Decent from H. Erectus

Robert S. Wrathall (Wrathalls@AOL.COM)
Fri, 7 Apr 1995 03:10:22 -0400

In the latest AA journal, Grover Krantz (p. 147) presents an
excelent overview of the problems of the decent of modern
humans from Homo erectus. Clearly there is much evidence
in favor the transition theory, however the rapidity and
totality of the conversion is somewhat puzzling. I would like
to suggest, here, a hypothesis which would explain that
transition and the rapidity with which it took place.
Fundamentally, it is a selection for civilization.

In Discover Magazine, a report was made about the
transition from foxes to dogs (Rosie Mestel, Ascent of the
Dog, Discover, October, 1994, p. 90). The artical reports the
activities of Dmitry Belyaev, director of Cytology and Genetics
in Novosibirsk. Since foxes are so wild, they are hard to raise,
so Balyaev set about to domesticate foxes for economic
reasons. He selected for short "startle distance," alone.
Within 20 generations he had raised dog-like foxes which
had little or no startle distance and were as friendly as dogs.
More to the point, they looked like dogs, also, negating the
economic purpose of the experiment.

Foxes and wolves are rather distantly related species, but by
selecting for docility, dog phenotypes are obtained in both
cases. This result can certainly be applied to the
developement of modern humans from Homo erectus.
Interpretations have been made which suggest that juvenile
traits were selected such that puppy-like behavior as well as
puppy-like phenotypes persisted in adults.

Based on the article about dogs, wolves and foxes, it is highly
conceivable that we are not a different species from H.
erectus. Certainly there are smaller differences between us
and Homo erectus than, say, between a Pekinese dog and a
gray wolf, which are of the same species. Let us assume that
there is only one species Homo sapiens divided into
subspecies, Homo sapiens erectus, Homo sapiens sapiens,
Homo sapiens neanderthalensis, etc. What are the
implications of this new division?

First of all, this makes the multiregional hypothesis
absolutely tenable, which theorizes that H. sapiens evolved in
different places from H. erectus. The reason why this can
happen is that there is no species differentiation, so any
subspecies derived from H. erectus would automatically be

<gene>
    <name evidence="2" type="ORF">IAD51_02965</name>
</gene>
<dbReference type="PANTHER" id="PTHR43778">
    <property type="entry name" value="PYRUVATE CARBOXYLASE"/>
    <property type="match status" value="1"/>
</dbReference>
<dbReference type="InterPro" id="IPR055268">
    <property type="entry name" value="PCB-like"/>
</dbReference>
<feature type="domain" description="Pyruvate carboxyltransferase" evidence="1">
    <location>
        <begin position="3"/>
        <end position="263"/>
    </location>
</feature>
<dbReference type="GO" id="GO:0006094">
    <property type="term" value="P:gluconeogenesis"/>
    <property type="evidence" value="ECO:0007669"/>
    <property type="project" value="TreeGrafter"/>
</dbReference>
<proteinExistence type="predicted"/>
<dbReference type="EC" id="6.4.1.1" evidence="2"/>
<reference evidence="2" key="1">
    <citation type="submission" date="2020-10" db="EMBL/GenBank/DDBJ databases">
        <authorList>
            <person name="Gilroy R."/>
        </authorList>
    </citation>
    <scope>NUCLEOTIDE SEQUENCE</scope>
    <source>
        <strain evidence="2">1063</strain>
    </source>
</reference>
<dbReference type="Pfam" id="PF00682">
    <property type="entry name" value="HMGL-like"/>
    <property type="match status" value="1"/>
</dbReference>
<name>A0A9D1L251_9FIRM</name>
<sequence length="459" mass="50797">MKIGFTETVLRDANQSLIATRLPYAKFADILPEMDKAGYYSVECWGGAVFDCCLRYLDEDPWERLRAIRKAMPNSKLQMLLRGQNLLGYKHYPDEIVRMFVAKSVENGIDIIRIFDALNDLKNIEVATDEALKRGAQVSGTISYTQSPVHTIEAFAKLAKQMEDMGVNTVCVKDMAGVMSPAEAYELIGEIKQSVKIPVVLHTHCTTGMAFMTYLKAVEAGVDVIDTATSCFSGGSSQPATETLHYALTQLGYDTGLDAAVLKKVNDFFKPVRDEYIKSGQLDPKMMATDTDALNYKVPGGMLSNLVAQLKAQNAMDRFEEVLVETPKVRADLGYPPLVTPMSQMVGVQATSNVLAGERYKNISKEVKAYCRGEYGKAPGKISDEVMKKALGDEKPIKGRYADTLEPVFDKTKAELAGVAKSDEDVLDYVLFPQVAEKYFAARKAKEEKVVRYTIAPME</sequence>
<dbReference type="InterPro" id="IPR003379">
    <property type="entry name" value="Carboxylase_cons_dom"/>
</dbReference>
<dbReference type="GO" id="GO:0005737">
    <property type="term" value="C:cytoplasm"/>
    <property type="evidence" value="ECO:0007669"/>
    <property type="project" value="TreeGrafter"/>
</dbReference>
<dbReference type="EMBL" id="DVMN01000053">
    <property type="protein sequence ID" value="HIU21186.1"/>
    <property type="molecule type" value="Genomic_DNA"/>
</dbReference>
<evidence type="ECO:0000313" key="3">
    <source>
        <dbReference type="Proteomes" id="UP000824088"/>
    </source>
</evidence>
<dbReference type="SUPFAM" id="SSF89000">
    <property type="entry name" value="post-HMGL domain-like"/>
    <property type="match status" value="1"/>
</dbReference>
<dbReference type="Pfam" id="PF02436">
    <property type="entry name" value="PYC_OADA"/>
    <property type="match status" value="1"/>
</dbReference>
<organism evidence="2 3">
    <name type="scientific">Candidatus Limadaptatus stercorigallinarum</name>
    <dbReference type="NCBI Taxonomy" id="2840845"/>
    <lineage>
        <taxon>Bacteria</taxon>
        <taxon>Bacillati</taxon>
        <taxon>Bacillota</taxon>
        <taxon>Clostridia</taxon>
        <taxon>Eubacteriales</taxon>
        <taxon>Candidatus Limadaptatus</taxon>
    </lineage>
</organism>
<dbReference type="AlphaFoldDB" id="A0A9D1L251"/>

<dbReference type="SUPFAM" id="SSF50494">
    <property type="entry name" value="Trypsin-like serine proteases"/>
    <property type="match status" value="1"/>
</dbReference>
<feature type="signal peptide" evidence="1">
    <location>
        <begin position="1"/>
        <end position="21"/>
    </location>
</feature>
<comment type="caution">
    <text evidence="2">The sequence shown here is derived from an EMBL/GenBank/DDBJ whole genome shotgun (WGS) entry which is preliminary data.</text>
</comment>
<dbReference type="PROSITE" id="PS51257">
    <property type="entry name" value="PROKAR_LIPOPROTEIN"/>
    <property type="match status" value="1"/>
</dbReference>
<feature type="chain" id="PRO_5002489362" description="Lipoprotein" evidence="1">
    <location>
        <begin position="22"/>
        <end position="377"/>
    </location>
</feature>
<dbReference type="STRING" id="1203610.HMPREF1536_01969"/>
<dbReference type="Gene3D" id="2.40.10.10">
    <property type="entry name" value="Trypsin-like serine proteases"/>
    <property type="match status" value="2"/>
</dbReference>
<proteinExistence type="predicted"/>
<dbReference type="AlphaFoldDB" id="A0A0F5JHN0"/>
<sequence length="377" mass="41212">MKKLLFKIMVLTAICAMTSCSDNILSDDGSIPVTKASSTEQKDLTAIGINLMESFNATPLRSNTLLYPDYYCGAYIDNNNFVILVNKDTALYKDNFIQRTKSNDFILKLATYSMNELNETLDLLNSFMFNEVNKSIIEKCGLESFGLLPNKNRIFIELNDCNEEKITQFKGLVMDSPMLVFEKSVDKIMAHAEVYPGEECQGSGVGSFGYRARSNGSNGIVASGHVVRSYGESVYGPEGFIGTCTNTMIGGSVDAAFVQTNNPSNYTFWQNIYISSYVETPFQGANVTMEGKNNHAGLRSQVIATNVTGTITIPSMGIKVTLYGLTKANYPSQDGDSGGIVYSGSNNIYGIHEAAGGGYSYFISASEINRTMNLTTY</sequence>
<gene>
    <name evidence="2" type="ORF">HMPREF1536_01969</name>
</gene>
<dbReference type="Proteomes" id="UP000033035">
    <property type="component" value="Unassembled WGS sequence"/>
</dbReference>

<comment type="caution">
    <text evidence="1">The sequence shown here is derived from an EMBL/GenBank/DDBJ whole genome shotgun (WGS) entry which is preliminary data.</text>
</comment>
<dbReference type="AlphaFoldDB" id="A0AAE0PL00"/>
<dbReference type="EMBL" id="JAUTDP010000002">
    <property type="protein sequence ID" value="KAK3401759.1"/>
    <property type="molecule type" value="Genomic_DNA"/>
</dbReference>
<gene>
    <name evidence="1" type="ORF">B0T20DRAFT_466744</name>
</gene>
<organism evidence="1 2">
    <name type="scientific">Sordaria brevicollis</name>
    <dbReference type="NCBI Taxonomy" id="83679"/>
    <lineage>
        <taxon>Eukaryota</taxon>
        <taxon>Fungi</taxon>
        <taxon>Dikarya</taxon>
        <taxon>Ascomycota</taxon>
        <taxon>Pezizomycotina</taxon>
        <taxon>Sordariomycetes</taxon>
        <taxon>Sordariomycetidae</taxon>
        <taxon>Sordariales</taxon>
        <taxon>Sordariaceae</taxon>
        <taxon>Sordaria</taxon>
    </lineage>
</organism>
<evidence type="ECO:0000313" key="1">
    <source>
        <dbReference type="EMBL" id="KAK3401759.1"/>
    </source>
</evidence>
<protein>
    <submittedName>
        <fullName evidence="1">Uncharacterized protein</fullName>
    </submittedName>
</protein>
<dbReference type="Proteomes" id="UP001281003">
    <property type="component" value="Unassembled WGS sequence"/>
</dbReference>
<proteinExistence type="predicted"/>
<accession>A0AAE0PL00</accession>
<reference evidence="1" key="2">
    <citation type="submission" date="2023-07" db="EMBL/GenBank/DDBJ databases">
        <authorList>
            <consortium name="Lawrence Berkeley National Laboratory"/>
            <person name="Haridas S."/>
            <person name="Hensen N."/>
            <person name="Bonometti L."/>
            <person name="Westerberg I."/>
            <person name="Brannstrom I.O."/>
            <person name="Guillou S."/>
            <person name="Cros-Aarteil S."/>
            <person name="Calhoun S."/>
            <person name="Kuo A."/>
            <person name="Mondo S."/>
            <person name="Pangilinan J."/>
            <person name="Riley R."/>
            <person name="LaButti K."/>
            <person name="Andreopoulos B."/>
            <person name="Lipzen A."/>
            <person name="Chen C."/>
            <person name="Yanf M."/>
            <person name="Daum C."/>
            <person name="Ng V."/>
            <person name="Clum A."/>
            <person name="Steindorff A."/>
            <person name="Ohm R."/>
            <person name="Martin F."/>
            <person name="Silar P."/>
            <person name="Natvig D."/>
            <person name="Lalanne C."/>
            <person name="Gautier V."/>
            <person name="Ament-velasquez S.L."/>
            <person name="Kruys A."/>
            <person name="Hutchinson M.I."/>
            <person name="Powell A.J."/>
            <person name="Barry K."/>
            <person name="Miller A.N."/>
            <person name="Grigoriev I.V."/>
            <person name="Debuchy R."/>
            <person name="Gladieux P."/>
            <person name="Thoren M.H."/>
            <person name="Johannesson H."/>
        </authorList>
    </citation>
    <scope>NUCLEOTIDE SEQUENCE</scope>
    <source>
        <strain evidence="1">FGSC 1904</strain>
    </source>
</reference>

able to breed with any other subspecies derived elsewhere.
This makes perfect sense.

So, what can we make of the similarity of modern humans
around the globe? Why, self selection, of course. It
happened almost simultaneously everywhere that social traits
were selected for, intelligence, for one, and the ability for
large groups of adult males to work together in relatively
peace. In other words, tame Homo erectus was being
developed large scale and world wide. We have inherited the
juvenile form of H. erectus. We play.

As these behavioral traits were selected for in the
development of modern human social organization, the
phenotype converged on the modern human form
simultaneously around the globe as a byproduct of that
behavioral selection with minor variants which now appear
as races. This is in exact parallel to the development of dogs
from wolves and foxes. Select for behavioral traits and
obtain equivalent phenotypes.

H. sapiens neanderthalensis was certainly a close relative.
Obviously, however, the phenotype did not converge exactly
on the modern human form. Was there too much of the
ancient untamed race left in this group to allow for ultimate
survival? Even if H. sapiens neanderthalensis did interbreed
with H. sapiens sapiens, there was plenty of time for the
untamed elements to be bred out of the Neanderthal line
before the final advent of modern European culture. This
automatically means a convergence, even from H. sapiens
neanderthalensis, to the modern human phenotype. This line
of reasoning seems very satisfying and very unifying.

We are to the H. erectus as dogs are to wolves, but we
selected ourselves for intelligence and, hopefully, altruism
and peacefulness. This selection was obviously incomplete.
We may assume that the process of self selection will
continue into the future with the emergence of our own
hand crafted offspring, perhaps the true new species. In my
own personal thinking, we should rename ourselves Homo
erectus because it elicits the wolf still observable in our
nature, and reserve the title Homo sapiens for the better
species to follow. The thinking human. We are not that


Robert S. Wrathall